How to work well with others: Part I
We’re looking for someone who can be an efficient team player, able to work independently and in a team, and capable of working with clients, colleagues, and senior management. Employers seek candidates who have good team work skills, because there are a lot of coordination between departments, and the whole company need to work as one, to deliver a reliable and consistent service. Working with others in your classes is similar in the workplace, with the same issues, such as communication, time management, and diversity.
Working in a team means that you are working on a specific project or towards a common goal. This sole purpose should give each team member the motivation to complete his or her own work. However, there are others to consider in the equation. Perhaps, your work is dependent on others finishing their work first, which you will need to forward to someone else so they can start their work. Being in teams require a lot of collaboration and work on people’s soft skills. Here is the first of three series of “How to work well with others.”
Show your respect.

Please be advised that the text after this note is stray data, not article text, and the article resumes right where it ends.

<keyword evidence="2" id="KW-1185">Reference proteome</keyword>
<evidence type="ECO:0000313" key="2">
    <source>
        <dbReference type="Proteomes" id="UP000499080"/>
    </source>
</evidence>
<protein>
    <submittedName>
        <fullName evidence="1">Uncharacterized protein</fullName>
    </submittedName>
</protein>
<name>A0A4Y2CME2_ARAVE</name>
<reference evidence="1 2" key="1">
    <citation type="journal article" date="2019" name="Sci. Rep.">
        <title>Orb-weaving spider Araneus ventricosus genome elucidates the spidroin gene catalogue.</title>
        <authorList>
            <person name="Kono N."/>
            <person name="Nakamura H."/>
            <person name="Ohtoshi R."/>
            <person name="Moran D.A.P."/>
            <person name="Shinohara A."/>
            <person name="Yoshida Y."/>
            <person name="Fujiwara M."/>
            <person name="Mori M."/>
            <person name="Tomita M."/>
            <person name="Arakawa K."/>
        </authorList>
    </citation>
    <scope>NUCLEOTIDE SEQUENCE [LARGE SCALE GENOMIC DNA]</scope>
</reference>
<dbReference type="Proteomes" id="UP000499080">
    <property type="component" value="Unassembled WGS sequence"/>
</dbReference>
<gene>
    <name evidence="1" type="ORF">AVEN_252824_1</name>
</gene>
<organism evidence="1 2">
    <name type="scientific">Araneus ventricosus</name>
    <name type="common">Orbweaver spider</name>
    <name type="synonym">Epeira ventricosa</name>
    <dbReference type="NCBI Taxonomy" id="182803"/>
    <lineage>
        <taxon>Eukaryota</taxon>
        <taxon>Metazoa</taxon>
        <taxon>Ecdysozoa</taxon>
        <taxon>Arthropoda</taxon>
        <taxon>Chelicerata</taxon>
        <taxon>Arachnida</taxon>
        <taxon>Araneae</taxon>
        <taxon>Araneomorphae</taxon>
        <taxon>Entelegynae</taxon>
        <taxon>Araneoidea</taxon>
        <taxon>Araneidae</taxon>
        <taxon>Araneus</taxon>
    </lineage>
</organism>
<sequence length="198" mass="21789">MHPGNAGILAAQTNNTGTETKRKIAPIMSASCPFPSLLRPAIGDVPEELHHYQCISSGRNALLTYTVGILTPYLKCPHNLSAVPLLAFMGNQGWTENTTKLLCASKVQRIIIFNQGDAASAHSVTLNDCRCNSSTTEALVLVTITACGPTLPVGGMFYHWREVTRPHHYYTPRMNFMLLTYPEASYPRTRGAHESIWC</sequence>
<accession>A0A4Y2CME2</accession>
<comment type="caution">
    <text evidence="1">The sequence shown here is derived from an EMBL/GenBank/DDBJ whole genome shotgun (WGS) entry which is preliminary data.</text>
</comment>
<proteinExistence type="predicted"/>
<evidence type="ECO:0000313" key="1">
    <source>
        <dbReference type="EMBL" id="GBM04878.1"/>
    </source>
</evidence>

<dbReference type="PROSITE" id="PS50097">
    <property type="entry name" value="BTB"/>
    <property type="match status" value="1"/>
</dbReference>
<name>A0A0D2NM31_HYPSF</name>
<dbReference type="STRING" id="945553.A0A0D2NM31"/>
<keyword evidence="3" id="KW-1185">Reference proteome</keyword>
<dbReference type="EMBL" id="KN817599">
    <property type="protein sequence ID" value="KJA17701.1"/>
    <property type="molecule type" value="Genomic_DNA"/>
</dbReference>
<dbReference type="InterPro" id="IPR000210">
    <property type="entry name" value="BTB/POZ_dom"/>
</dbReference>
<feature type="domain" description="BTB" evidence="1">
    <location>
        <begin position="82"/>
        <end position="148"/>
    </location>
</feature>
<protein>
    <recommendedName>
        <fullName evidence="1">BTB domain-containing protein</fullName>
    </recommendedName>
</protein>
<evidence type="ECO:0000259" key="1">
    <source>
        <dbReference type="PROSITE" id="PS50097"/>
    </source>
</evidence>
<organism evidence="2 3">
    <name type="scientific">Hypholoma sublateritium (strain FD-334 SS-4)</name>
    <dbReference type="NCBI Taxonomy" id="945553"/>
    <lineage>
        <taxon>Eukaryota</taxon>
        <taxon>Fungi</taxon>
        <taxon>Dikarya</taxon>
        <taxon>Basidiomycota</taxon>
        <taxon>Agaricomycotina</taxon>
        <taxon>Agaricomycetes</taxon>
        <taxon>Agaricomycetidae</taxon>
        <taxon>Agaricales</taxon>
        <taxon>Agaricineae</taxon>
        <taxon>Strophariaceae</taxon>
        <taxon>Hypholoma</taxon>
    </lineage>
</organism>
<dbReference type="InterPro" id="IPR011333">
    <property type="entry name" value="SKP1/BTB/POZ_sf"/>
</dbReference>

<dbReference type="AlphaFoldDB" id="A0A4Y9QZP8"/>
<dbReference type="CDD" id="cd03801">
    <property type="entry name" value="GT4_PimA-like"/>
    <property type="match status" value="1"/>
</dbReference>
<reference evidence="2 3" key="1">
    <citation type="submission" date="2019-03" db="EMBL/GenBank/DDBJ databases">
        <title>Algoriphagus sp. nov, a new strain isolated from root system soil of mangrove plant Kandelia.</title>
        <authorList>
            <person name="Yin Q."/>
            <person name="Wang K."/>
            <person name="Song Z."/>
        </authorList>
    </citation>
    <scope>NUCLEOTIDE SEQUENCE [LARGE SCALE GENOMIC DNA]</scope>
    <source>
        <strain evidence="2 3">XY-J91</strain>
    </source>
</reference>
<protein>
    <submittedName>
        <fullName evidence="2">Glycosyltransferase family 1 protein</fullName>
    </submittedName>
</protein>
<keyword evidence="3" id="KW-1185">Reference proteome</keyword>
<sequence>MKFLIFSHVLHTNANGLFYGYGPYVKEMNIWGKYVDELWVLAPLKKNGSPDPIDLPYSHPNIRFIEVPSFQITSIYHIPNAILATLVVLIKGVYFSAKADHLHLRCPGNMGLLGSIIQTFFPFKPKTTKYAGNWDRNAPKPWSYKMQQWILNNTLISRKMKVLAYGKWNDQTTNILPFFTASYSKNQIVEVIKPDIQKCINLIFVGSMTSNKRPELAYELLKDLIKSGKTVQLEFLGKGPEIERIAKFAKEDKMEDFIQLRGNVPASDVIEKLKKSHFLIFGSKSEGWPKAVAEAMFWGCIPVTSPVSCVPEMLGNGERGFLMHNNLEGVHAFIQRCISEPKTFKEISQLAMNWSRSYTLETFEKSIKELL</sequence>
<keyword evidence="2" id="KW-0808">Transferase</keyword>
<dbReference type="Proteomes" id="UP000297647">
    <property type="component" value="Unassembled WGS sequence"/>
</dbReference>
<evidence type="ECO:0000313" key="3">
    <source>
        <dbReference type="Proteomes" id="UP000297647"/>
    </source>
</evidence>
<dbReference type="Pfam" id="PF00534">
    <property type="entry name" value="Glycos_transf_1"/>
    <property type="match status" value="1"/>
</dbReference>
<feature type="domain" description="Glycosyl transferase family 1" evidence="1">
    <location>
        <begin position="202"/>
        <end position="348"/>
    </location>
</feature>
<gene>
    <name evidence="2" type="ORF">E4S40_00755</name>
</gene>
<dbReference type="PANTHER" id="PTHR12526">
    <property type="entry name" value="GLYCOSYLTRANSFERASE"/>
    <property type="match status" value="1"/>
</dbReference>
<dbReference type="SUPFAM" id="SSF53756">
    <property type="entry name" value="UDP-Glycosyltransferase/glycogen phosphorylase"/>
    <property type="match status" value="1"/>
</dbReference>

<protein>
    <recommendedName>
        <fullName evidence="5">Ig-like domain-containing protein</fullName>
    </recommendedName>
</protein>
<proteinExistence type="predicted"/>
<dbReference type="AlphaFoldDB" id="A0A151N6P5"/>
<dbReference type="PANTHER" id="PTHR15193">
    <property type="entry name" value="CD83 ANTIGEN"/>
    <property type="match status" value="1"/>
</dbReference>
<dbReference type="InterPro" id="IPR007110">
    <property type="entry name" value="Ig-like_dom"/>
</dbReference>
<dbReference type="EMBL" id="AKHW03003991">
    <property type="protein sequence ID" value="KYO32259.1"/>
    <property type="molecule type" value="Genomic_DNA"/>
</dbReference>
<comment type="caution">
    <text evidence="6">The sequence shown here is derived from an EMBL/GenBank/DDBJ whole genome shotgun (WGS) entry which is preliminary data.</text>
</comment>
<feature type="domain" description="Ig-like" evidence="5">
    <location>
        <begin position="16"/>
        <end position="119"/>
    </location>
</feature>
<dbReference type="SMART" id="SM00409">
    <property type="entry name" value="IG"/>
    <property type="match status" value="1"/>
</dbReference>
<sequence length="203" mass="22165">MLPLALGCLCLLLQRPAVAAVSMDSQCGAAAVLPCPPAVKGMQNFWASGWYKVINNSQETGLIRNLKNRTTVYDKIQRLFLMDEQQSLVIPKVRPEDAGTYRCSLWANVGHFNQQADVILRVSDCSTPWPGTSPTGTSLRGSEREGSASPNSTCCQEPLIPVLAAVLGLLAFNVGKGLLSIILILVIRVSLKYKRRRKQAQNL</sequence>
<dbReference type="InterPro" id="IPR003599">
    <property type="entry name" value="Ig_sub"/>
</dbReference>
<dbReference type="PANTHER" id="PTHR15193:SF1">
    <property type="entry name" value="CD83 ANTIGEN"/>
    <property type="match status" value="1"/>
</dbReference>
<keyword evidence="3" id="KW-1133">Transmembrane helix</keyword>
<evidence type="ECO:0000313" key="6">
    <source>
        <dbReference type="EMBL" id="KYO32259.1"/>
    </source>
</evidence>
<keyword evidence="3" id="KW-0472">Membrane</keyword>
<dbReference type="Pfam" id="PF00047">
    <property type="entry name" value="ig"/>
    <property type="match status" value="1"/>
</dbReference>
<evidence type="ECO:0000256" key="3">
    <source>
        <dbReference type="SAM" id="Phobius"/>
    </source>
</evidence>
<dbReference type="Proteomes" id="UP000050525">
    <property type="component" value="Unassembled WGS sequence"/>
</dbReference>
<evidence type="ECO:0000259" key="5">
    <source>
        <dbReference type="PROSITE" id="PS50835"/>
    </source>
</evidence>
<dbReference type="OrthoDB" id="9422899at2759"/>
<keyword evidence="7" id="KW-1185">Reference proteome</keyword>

Today’s workplace is as diverse as your college community, not only by age, gender, and other demographics, but by beliefs, ideas, and values as well. One person may solely come up with a great idea, but together in a team, many ideas will be created and combined to create an even better one. With respect, each team member can express his or her opinions freely, without somebody having to put the other one down. Innovation sparks when team members are working together.
You can show respect to your team members by valuing their time and effort. Be punctual and attend group meetings, and participate actively in group discussions. Complete your side of the work timely, and offer your assistance to others. Stay connected with your peers, especially when everyone does not meet in-person, and keep the communication professional. By being a productive and helpful team member, you are showing commitment to your team and respect for others.
We’ll take a closer look at how respect affects our interaction with other people in Part II of this series.